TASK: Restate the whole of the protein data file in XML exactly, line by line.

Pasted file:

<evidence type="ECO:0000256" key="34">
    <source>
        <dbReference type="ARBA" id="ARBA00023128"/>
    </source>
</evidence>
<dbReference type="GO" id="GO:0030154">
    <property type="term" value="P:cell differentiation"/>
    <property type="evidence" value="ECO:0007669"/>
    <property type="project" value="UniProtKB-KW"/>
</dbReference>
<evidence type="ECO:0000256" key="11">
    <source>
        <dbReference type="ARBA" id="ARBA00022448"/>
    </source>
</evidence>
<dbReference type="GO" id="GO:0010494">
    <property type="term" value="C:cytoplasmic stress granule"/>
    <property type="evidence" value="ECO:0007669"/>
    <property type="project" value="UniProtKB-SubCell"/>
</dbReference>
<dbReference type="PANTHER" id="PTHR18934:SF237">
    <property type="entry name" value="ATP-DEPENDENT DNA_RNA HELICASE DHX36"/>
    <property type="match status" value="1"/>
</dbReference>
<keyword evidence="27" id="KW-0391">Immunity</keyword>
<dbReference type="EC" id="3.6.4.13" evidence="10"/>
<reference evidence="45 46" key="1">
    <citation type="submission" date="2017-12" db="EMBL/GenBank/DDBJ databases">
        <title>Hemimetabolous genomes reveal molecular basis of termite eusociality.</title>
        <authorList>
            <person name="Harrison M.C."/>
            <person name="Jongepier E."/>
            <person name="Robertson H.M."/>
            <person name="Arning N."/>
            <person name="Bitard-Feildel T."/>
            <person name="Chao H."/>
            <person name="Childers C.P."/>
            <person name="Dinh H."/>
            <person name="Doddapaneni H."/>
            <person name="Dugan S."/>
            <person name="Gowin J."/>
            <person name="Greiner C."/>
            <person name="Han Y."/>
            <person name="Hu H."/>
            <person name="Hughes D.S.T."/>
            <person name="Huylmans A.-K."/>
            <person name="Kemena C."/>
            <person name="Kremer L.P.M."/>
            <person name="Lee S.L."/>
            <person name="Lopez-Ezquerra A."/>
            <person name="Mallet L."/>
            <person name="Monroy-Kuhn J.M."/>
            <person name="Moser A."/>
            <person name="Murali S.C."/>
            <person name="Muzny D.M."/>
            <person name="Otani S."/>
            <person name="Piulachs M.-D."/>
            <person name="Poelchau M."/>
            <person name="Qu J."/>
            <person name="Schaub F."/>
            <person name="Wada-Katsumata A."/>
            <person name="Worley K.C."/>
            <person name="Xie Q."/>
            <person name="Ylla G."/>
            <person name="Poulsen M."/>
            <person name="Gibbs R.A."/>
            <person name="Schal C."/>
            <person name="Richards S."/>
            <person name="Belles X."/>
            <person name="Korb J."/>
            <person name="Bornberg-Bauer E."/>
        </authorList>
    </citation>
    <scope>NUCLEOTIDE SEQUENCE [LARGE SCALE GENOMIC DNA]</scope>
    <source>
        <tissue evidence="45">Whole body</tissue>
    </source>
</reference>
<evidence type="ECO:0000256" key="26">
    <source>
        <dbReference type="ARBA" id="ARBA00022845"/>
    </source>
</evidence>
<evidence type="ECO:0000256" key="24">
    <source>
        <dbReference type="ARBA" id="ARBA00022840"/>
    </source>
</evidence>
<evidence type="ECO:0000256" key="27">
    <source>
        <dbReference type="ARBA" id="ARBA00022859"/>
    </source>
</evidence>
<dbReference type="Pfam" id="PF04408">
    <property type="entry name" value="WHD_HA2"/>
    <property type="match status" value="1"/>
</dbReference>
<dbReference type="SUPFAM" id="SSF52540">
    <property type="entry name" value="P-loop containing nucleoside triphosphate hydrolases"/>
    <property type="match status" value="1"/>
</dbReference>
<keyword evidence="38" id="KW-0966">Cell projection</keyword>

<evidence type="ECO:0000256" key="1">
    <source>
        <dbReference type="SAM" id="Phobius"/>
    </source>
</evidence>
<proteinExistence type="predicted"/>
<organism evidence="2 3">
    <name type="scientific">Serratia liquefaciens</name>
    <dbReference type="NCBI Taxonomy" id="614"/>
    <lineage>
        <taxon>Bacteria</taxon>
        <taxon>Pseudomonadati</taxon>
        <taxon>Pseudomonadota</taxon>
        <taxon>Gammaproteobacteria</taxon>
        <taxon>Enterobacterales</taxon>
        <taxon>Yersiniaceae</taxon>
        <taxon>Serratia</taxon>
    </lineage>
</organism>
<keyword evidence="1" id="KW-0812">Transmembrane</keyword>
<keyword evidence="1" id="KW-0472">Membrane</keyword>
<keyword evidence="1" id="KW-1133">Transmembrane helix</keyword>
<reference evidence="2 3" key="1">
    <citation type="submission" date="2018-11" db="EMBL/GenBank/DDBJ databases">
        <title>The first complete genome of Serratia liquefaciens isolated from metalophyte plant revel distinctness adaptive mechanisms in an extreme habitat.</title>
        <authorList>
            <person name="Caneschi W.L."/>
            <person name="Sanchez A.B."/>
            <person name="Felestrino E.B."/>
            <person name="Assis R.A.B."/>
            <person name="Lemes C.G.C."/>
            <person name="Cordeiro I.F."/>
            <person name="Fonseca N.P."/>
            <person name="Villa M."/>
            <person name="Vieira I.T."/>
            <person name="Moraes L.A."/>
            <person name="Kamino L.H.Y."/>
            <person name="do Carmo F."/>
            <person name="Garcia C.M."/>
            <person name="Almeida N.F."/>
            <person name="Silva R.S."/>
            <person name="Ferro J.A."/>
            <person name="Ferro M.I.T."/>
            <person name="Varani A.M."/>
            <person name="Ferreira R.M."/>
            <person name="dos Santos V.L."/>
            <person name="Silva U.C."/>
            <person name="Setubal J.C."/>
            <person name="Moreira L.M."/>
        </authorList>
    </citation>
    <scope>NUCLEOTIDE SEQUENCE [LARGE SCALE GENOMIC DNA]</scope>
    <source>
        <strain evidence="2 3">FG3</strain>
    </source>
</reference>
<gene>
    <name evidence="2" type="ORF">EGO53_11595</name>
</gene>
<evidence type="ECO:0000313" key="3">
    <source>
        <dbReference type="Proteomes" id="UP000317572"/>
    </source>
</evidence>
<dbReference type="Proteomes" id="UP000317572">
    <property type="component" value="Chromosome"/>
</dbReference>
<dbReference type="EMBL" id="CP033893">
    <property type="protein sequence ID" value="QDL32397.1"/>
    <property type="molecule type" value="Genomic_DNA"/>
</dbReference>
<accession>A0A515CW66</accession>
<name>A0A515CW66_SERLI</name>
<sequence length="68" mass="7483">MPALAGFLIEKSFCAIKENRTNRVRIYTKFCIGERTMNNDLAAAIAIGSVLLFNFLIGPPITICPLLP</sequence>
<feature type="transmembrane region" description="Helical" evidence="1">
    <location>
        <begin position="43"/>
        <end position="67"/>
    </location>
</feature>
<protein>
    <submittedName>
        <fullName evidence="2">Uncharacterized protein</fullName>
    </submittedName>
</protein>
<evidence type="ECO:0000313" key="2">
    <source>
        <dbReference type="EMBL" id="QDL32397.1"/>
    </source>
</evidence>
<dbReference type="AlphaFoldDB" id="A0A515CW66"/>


<evidence type="ECO:0000256" key="34">
    <source>
        <dbReference type="ARBA" id="ARBA00023128"/>
    </source>
</evidence>
<dbReference type="GO" id="GO:0030154">
    <property type="term" value="P:cell differentiation"/>
    <property type="evidence" value="ECO:0007669"/>
    <property type="project" value="UniProtKB-KW"/>
</dbReference>
<evidence type="ECO:0000256" key="11">
    <source>
        <dbReference type="ARBA" id="ARBA00022448"/>
    </source>
</evidence>
<dbReference type="GO" id="GO:0010494">
    <property type="term" value="C:cytoplasmic stress granule"/>
    <property type="evidence" value="ECO:0007669"/>
    <property type="project" value="UniProtKB-SubCell"/>
</dbReference>
<dbReference type="PANTHER" id="PTHR18934:SF237">
    <property type="entry name" value="ATP-DEPENDENT DNA_RNA HELICASE DHX36"/>
    <property type="match status" value="1"/>
</dbReference>
<keyword evidence="27" id="KW-0391">Immunity</keyword>
<dbReference type="EC" id="3.6.4.13" evidence="10"/>
<reference evidence="45 46" key="1">
    <citation type="submission" date="2017-12" db="EMBL/GenBank/DDBJ databases">
        <title>Hemimetabolous genomes reveal molecular basis of termite eusociality.</title>
        <authorList>
            <person name="Harrison M.C."/>
            <person name="Jongepier E."/>
            <person name="Robertson H.M."/>
            <person name="Arning N."/>
            <person name="Bitard-Feildel T."/>
            <person name="Chao H."/>
            <person name="Childers C.P."/>
            <person name="Dinh H."/>
            <person name="Doddapaneni H."/>
            <person name="Dugan S."/>
            <person name="Gowin J."/>
            <person name="Greiner C."/>
            <person name="Han Y."/>
            <person name="Hu H."/>
            <person name="Hughes D.S.T."/>
            <person name="Huylmans A.-K."/>
            <person name="Kemena C."/>
            <person name="Kremer L.P.M."/>
            <person name="Lee S.L."/>
            <person name="Lopez-Ezquerra A."/>
            <person name="Mallet L."/>
            <person name="Monroy-Kuhn J.M."/>
            <person name="Moser A."/>
            <person name="Murali S.C."/>
            <person name="Muzny D.M."/>
            <person name="Otani S."/>
            <person name="Piulachs M.-D."/>
            <person name="Poelchau M."/>
            <person name="Qu J."/>
            <person name="Schaub F."/>
            <person name="Wada-Katsumata A."/>
            <person name="Worley K.C."/>
            <person name="Xie Q."/>
            <person name="Ylla G."/>
            <person name="Poulsen M."/>
            <person name="Gibbs R.A."/>
            <person name="Schal C."/>
            <person name="Richards S."/>
            <person name="Belles X."/>
            <person name="Korb J."/>
            <person name="Bornberg-Bauer E."/>
        </authorList>
    </citation>
    <scope>NUCLEOTIDE SEQUENCE [LARGE SCALE GENOMIC DNA]</scope>
    <source>
        <tissue evidence="45">Whole body</tissue>
    </source>
</reference>
<evidence type="ECO:0000256" key="26">
    <source>
        <dbReference type="ARBA" id="ARBA00022845"/>
    </source>
</evidence>
<evidence type="ECO:0000256" key="24">
    <source>
        <dbReference type="ARBA" id="ARBA00022840"/>
    </source>
</evidence>
<evidence type="ECO:0000256" key="27">
    <source>
        <dbReference type="ARBA" id="ARBA00022859"/>
    </source>
</evidence>
<dbReference type="Pfam" id="PF04408">
    <property type="entry name" value="WHD_HA2"/>
    <property type="match status" value="1"/>
</dbReference>
<dbReference type="SUPFAM" id="SSF52540">
    <property type="entry name" value="P-loop containing nucleoside triphosphate hydrolases"/>
    <property type="match status" value="1"/>
</dbReference>
<keyword evidence="38" id="KW-0966">Cell projection</keyword>

<evidence type="ECO:0000256" key="1">
    <source>
        <dbReference type="SAM" id="Phobius"/>
    </source>
</evidence>
<proteinExistence type="predicted"/>
<organism evidence="2 3">
    <name type="scientific">Serratia liquefaciens</name>
    <dbReference type="NCBI Taxonomy" id="614"/>
    <lineage>
        <taxon>Bacteria</taxon>
        <taxon>Pseudomonadati</taxon>
        <taxon>Pseudomonadota</taxon>
        <taxon>Gammaproteobacteria</taxon>
        <taxon>Enterobacterales</taxon>
        <taxon>Yersiniaceae</taxon>
        <taxon>Serratia</taxon>
    </lineage>
</organism>
<keyword evidence="1" id="KW-0812">Transmembrane</keyword>
<keyword evidence="1" id="KW-0472">Membrane</keyword>
<keyword evidence="1" id="KW-1133">Transmembrane helix</keyword>
<reference evidence="2 3" key="1">
    <citation type="submission" date="2018-11" db="EMBL/GenBank/DDBJ databases">
        <title>The first complete genome of Serratia liquefaciens isolated from metalophyte plant revel distinctness adaptive mechanisms in an extreme habitat.</title>
        <authorList>
            <person name="Caneschi W.L."/>
            <person name="Sanchez A.B."/>
            <person name="Felestrino E.B."/>
            <person name="Assis R.A.B."/>
            <person name="Lemes C.G.C."/>
            <person name="Cordeiro I.F."/>
            <person name="Fonseca N.P."/>
            <person name="Villa M."/>
            <person name="Vieira I.T."/>
            <person name="Moraes L.A."/>
            <person name="Kamino L.H.Y."/>
            <person name="do Carmo F."/>
            <person name="Garcia C.M."/>
            <person name="Almeida N.F."/>
            <person name="Silva R.S."/>
            <person name="Ferro J.A."/>
            <person name="Ferro M.I.T."/>
            <person name="Varani A.M."/>
            <person name="Ferreira R.M."/>
            <person name="dos Santos V.L."/>
            <person name="Silva U.C."/>
            <person name="Setubal J.C."/>
            <person name="Moreira L.M."/>
        </authorList>
    </citation>
    <scope>NUCLEOTIDE SEQUENCE [LARGE SCALE GENOMIC DNA]</scope>
    <source>
        <strain evidence="2 3">FG3</strain>
    </source>
</reference>
<gene>
    <name evidence="2" type="ORF">EGO53_11595</name>
</gene>
<evidence type="ECO:0000313" key="3">
    <source>
        <dbReference type="Proteomes" id="UP000317572"/>
    </source>
</evidence>
<dbReference type="Proteomes" id="UP000317572">
    <property type="component" value="Chromosome"/>
</dbReference>
<dbReference type="EMBL" id="CP033893">
    <property type="protein sequence ID" value="QDL32397.1"/>
    <property type="molecule type" value="Genomic_DNA"/>
</dbReference>
<accession>A0A515CW66</accession>
<name>A0A515CW66_SERLI</name>
<sequence length="68" mass="7483">MPALAGFLIEKSFCAIKENRTNRVRIYTKFCIGERTMNNDLAAAIAIGSVLLFNFLIGPPITICPLLP</sequence>
<feature type="transmembrane region" description="Helical" evidence="1">
    <location>
        <begin position="43"/>
        <end position="67"/>
    </location>
</feature>
<protein>
    <submittedName>
        <fullName evidence="2">Uncharacterized protein</fullName>
    </submittedName>
</protein>
<evidence type="ECO:0000313" key="2">
    <source>
        <dbReference type="EMBL" id="QDL32397.1"/>
    </source>
</evidence>
<dbReference type="AlphaFoldDB" id="A0A515CW66"/>